The final battle of the Palestine campaign in September 1918 resulted in arguably the most decisive British victory of the war – and one of the most decisive in the history of modern warfare.
The Egyptian Expeditionary Force (EEF) prepared for months to launch an offensive against the Ottoman Eighth and Seventh field armies in northern Palestine and the Jordan Valley. EEF commander Lieutenant-General Sir Edmund Allenby’s plan was to concentrate most of his infantry and artillery on the Plain of Sharon in the coastal sector, which was ideal horse country.
Allenby intended to use his infantry to break through the Ottoman front line. Then the British cavalry and Australian light horsemen of the Desert Mounted Corps would pour through the gap to strike deep and hard across the plain, cutting off the Ottoman line of retreat. The immediate aim was to drive the Ottoman Turks out of Palestine and destroy the Ottoman Eighth and Seventh armies. If this could be achieved, new strategic possibilities would open up.
Much effort went into convincing the Ottoman generals that the impending British offensive was aimed against the Ottoman line in the Trans-Jordan. The New Zealand Mounted Rifles Brigade, which together with the rest of the Anzac Mounted Division remained in the Jordan Valley, took part in various ruses to give the impression that the entire Desert Mounted Corps was still in the valley. Fires were lit at night in vacated camps, fake horse lines (complete with rows of dummy horses) were maintained, and the number of patrols was increased.
Meanwhile, the build-up of EEF forces in the coastal sector was hidden as much as possible. Camps were disguised, cooking on open fires was banned, and large troop movements were permitted only at night. Allenby had the services of six Royal Air Force (RAF) squadrons and one Australian Flying Corps (AFC) squadron. The dominance of these airmen over their Ottoman and German counterparts helped conceal his preparations from enemy eyes.
The offensive began at 4.30 a.m. on 19 September 1918 with the most intense artillery bombardment of the war in the Middle East. For a quarter of an hour, up to 1000 shells a minute rained down upon the stunned Ottoman defenders on the Plain of Sharon. Waves of British and Indian infantrymen followed closely behind this surprise bombardment.
The Turkish trenches were quickly overrun and by the end of the day the two Ottoman infantry divisions in the sector had disintegrated. With the infantry attack a total success, the Desert Mounted Corps’ three divisions rode along the coast deep into the enemy’s right flank. The RAF and AFC squadrons also played a key role, bombing the Ottoman army and army group headquarters and cutting their communications with the front.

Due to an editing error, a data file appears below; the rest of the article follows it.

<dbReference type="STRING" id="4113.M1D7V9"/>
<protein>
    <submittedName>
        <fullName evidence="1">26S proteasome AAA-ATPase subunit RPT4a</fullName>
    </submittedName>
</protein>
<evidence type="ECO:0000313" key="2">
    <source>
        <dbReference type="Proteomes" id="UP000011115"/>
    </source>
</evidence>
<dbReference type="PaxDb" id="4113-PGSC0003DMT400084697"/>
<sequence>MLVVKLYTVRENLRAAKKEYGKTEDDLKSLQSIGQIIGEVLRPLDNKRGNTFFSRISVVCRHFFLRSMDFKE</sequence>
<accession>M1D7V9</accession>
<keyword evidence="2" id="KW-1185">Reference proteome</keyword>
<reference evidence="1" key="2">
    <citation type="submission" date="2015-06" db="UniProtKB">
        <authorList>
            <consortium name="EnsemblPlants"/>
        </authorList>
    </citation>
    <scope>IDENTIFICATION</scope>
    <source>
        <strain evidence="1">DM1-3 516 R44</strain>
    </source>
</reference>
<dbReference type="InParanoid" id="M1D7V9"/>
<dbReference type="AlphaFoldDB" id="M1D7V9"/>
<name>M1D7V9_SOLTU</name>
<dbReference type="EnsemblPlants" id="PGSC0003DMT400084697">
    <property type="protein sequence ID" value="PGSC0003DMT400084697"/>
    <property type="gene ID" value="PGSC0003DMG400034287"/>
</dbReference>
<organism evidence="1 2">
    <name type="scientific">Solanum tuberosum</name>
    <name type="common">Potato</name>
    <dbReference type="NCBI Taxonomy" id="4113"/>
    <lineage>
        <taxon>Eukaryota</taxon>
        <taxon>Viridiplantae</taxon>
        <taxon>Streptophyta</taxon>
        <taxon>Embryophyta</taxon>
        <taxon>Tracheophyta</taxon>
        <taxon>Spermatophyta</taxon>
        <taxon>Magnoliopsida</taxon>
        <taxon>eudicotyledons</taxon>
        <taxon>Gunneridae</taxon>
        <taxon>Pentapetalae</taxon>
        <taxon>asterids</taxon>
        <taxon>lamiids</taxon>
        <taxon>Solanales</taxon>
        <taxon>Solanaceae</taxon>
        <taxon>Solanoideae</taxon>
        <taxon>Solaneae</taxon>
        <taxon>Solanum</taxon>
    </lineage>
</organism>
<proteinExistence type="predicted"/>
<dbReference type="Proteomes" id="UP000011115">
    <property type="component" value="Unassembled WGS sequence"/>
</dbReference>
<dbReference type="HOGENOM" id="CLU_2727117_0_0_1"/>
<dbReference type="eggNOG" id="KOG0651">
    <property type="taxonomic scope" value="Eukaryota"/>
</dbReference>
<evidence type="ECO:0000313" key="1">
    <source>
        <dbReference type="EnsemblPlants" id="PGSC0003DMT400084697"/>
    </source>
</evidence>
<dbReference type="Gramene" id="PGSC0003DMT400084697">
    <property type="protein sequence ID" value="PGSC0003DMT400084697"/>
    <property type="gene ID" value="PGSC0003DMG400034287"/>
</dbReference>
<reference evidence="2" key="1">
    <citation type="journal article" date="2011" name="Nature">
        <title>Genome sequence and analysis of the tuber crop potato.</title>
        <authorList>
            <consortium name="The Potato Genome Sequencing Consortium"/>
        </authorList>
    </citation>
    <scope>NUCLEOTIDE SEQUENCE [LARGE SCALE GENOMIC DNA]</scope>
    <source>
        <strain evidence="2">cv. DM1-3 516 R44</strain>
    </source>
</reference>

On 20 September the mounted troops made even more dramatic gains, seizing important road and rail junctions such as El Afule and Jenin and natural chokepoints such as the Musmus Pass, blocking the escape to the north of the Ottoman forces west of the River Jordan. Meanwhile, the infantry continued to advance from the south and east, rolling up any units that tried to stand and fight. Most of the Ottoman soldiers were already in headlong retreat, the Allied cavalry thrust behind the lines having caused mass panic. The Ottoman Eighth Army had ceased to function as an organised force. Its men were now focused on a futile flight for safety to the north or east.
The next day the Seventh Army also collapsed under the relentless pressure of the Allied advance. Ottoman soldiers now began to surrender in thousands. Those still trying to flee were ridden down by Allied horsemen or faced repeated air attack by Allied planes. By 26 September the Battle of Megiddo was over and the race for Damascus was on.
The New Zealand Mounted Rifles Brigade and the Anzac Mounted Division played an important supporting role in the Jordan Valley during this offensive. Their initial task was to prevent the Ottoman Fourth Army from interfering in the opening stages of the battle. They were to go on the attack once the Ottoman forces in the valley were sufficiently weakened. The objective was the well-worn trail from the east bank of the River Jordan over the Moab Mountains via Es Salt to Amman and the Hejaz railway. Two days after the main offensive began, the Anzac Mounted Division was ordered to attack.
The result was the complete opposite of the two raids earlier in the year. Es Salt was captured by the New Zealanders on the afternoon of 23 September, and Amman fell two days later after occasionally defiant but largely isolated Ottoman resistance. The Ottoman Fourth Army was succumbing to confusion, panic and defeatism. General Allenby and the soldiers of the EEF had achieved a stunning and comprehensive victory over their old enemy.